I’m genuinely intrigued where this show is gonna go. By far the soapiest of the new hour-long dramas, Revenge follows Emily Thorne (Emily VanCamp)as she seeks vengeance on a tight-knit community of back-stabbing rich people in the Hamptons who are responsible for her family’s downfall and her father’s death. Madeleine Stowe is terrific as the series’ arch-villainess Victoria Grayson, and VanCamp is an intriguing lead. The pilot, directed by Philip Noyce (Clear and Present Danger, Blind Fury, Salt) features particularly lush, gorgeous photography, and gives the series a glossy visual style that seems to be continuing into the newer episodes, similar to how Frank Darabont’s style influenced the overall look of The Walking Dead on AMC. I’m going to stick with this one, but a lot like why I never watched Prison Break, my questions of plausibility surround how a show can continue after its eponymous premise has long been executed. There are only so many rich people in the Hamptons, after all.
Here is a show that takes nostalgia as its project and creates an engaging narrative around it. Part drama, part jet-set location of the week romanticism and part Cold War intrigue, Pan Am is a lot of breezy fun. It may ignore or gloss over some of the problematic issues of the Sixties that Mad Men confronts more directly, but the show is more about the adventures of a group of Pan Am stewardesses as they travel around the world. And even when these things do crop up–a recent storyline featuring Collette, a French stewardess whose family was killed in occupied France, dealing with the forgiveness of a country that killed her family and the crew’s trip to Berlin with the Kennedy press pool–are well thought-out and, even if played a bit more emotive than I would like, are still intriguing additions to who these women are. There are several ongoing threads involving different characters that I find interesting, particularly the two sisters’ strained relationship after one of them leaves her groom at the alter and the other becomes a CIA operative as well as watching Christina Ricci’s Maggie overcome some of the inherent sexism in the system and exercise a somewhat healthy dose of outspoken criticism and woman power.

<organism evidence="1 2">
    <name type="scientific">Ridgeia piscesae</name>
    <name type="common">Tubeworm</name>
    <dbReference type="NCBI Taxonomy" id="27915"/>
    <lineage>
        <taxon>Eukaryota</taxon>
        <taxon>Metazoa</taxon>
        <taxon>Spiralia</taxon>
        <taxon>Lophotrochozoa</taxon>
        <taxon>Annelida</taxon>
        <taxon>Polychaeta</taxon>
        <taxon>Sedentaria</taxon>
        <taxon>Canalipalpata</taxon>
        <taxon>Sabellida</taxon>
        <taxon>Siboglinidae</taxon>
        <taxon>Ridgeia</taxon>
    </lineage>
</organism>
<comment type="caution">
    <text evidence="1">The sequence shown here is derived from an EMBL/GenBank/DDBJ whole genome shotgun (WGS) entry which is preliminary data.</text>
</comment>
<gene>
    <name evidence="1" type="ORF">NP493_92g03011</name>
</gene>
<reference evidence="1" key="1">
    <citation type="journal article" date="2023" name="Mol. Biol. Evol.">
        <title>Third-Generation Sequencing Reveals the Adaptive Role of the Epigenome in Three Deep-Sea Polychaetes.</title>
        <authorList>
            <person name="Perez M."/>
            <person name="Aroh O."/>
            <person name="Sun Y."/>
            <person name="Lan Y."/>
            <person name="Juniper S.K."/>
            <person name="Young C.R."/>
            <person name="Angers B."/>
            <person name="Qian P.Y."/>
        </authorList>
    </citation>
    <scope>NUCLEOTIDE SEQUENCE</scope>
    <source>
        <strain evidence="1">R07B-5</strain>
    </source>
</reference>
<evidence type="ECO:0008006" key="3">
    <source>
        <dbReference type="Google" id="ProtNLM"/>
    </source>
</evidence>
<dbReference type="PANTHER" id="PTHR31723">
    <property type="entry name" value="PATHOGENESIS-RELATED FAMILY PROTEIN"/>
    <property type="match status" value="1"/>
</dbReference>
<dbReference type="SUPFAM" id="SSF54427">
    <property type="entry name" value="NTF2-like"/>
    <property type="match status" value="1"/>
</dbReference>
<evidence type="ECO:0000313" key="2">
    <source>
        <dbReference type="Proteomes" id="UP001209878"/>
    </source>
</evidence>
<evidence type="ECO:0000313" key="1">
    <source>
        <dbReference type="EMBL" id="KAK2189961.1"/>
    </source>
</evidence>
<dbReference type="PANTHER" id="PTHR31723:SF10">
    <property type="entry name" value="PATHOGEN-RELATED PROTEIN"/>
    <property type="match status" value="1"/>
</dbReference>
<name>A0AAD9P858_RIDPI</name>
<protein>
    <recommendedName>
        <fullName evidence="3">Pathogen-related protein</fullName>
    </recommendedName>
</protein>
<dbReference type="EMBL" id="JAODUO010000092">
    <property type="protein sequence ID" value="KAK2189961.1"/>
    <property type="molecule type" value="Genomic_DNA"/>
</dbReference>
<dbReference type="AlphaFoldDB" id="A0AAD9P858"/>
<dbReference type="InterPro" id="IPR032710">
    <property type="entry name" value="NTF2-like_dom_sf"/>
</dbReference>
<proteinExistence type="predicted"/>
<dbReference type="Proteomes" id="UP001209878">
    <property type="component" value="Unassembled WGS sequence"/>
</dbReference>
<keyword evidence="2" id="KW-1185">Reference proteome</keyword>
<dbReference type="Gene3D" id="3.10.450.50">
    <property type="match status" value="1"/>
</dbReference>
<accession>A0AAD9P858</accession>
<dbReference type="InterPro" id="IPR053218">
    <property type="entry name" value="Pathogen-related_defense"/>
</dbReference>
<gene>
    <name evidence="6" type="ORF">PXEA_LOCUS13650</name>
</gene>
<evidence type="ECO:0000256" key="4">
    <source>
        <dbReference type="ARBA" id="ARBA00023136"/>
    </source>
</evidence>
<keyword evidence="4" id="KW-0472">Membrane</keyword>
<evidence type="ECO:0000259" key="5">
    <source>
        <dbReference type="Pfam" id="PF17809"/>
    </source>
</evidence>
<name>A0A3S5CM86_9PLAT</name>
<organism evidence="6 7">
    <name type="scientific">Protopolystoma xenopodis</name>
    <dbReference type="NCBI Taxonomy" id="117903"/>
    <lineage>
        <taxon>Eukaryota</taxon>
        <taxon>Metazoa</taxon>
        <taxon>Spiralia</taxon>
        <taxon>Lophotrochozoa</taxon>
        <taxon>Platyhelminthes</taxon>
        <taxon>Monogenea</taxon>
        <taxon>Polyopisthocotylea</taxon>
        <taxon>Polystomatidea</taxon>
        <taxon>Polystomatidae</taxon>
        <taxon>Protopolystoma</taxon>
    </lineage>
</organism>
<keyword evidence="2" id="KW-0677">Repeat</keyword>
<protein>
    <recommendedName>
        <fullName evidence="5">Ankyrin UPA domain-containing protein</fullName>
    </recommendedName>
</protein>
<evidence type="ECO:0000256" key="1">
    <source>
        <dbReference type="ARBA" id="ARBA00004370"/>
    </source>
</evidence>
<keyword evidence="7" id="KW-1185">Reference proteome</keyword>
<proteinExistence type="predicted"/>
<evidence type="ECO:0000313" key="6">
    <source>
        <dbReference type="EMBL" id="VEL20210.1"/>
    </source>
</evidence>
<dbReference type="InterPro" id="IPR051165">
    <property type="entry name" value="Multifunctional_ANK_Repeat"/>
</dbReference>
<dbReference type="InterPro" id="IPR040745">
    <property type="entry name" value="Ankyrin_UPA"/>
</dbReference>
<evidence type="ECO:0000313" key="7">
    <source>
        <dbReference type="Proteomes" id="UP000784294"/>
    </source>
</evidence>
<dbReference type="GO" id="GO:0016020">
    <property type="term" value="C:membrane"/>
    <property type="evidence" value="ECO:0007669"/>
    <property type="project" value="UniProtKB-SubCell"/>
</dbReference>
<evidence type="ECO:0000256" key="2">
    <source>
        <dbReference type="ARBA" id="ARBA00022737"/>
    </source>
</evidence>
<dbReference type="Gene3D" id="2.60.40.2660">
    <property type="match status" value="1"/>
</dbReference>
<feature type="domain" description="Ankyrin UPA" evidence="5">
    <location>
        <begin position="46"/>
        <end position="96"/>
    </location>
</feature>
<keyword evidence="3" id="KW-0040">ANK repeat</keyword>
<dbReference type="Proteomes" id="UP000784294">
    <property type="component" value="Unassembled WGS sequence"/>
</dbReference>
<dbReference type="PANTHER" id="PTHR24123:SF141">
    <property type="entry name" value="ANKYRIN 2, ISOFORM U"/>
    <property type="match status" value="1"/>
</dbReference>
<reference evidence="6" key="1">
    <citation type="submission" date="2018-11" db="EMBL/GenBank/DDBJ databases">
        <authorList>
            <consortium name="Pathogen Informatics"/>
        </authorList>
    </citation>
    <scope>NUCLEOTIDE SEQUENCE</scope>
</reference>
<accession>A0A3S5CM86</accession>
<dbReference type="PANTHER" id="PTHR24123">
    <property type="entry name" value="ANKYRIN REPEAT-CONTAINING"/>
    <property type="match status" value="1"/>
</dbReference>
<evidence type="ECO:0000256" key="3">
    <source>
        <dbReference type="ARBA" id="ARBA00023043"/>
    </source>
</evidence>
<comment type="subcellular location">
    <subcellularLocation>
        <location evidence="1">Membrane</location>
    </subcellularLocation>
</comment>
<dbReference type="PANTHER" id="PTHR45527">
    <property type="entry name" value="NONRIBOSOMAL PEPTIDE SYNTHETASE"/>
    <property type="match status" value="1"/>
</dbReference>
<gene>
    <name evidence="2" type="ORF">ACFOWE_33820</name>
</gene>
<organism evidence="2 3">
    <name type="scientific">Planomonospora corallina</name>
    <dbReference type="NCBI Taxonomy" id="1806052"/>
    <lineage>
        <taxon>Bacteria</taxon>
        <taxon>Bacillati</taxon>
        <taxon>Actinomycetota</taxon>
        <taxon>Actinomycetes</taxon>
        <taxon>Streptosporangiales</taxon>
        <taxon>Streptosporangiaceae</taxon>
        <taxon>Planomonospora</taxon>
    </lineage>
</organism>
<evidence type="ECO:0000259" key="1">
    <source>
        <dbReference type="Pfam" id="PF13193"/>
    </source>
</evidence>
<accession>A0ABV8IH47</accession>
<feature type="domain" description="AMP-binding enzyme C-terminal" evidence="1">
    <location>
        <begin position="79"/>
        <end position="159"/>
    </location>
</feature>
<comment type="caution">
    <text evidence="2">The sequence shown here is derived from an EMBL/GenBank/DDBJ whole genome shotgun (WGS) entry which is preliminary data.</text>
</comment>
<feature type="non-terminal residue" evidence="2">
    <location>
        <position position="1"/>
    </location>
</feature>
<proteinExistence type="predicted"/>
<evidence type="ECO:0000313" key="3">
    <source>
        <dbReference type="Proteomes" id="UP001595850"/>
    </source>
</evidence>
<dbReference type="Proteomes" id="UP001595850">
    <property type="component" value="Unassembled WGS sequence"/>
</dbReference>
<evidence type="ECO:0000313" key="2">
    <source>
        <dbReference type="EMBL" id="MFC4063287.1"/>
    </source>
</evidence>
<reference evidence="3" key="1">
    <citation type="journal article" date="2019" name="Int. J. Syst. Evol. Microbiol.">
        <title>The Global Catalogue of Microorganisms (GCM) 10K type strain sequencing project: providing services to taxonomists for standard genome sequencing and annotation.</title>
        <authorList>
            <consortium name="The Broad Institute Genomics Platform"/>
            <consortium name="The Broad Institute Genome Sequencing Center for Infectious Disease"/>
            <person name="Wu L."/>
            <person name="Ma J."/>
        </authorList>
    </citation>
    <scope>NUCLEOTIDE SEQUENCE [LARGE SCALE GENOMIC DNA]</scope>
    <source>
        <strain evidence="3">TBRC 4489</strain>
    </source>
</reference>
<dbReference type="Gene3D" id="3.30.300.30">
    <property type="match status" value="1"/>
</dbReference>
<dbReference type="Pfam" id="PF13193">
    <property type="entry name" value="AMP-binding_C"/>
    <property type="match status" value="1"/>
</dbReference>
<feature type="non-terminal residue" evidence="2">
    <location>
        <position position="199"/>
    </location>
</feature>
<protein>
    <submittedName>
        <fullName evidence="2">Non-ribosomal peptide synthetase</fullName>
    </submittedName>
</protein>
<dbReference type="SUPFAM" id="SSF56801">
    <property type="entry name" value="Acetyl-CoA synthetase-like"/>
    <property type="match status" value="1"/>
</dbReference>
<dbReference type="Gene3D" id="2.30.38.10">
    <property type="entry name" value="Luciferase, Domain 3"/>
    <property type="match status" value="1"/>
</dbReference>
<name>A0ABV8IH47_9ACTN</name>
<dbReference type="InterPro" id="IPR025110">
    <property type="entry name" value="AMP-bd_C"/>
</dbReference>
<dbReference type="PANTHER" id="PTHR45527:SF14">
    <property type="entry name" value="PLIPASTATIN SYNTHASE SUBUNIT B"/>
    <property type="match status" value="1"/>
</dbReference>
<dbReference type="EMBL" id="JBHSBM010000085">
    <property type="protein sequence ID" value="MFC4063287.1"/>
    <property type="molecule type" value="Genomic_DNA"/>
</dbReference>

Up All Night
This latest show from producer Lorne Michaels stars Will Arnett and Christina Applegate as a thirtysomething couple adjusting to their lives with a newly minted baby. Keeping up with these parents coming to terms with their adulthood is enjoyable, but the show’s writing remains a bit weak. I enjoy the episodic nature of the story, and with a little more direction or some writing that better serves to establish memorable side characters (Maya Rudolph is given almost nothing to do other than give a self-obsessed caricature of Oprah), it could really be something. The lead characters are fun and the actors are terrific, and it’s refreshing that a show about parenthood can wallow in and mock cliche so terrifically at the same time. We’ll see how this one turns out.
American Horror Story
I’ve only seen the pilot of this show, but I’m hooked. All style and scares, American Horror Story is a slow-burn that is genuinely creepy throughout. With a timeline juggling story that flits back and forth between present-day and various time periods thirty and forty years prior, the narrative coalesces very slowly. The basic thrust of the action is the Harmon family’s move into a house where things just aren’t quite right, and the supernatural entities within the house have free reign to terrify them in myriad ways. The plot developing between the reconciled couple, played by Connie Britton (Friday Night Lights, Spin City) and Dylan McDermott (The Practice), finds her pregnant with what may be the demonic offspring of one of the house’s spirits–a freaky S&M gimp-suited wall-climber that I find more than a bit unsettling. And I haven’t even mentioned what might be in the basement, and the connection it seems to have with their daughter Violet (a great Taissa Farmiga, younger sister of Vera). Check this out, especially this week, if you feel like it might be your bag.
NBC’s update of the British detective procedural Prime Suspect is my new favorite show. Maria Bello’s take on a role made famous by Helen Mirren over the course of 7 series from 1991-2006 is refreshing and energetic. She plays detective Jane Timoney, who faces an uphill battle in a department deeply entrenched in the good old boys school of thought, and when she starts asserting herself as an investigator, her unconventional methods turn some heads. One of the problems the show is still struggling to overcome is how to develop an hour-long show based on installments in a series that were largely episodic themselves, following a single investigation over the course of two or three episodes and totaling around three hours. The job so far has been undertaken admirably, with Timoney’s relationship with her recently divorced boyfriend Matt and his ex-wife forming a lot of the ongoing serialized story, and each episode focusing on a different murder investigation. It’s similar in execution to the handling of serial/episodic formats in last year’s The Chicago Code which never got the attention it deserved. I hope this one sticks around, because it’s a lot of fun, and Bello is terrific in a role that already had a lot of baggage tied to it for longtime procedural fans.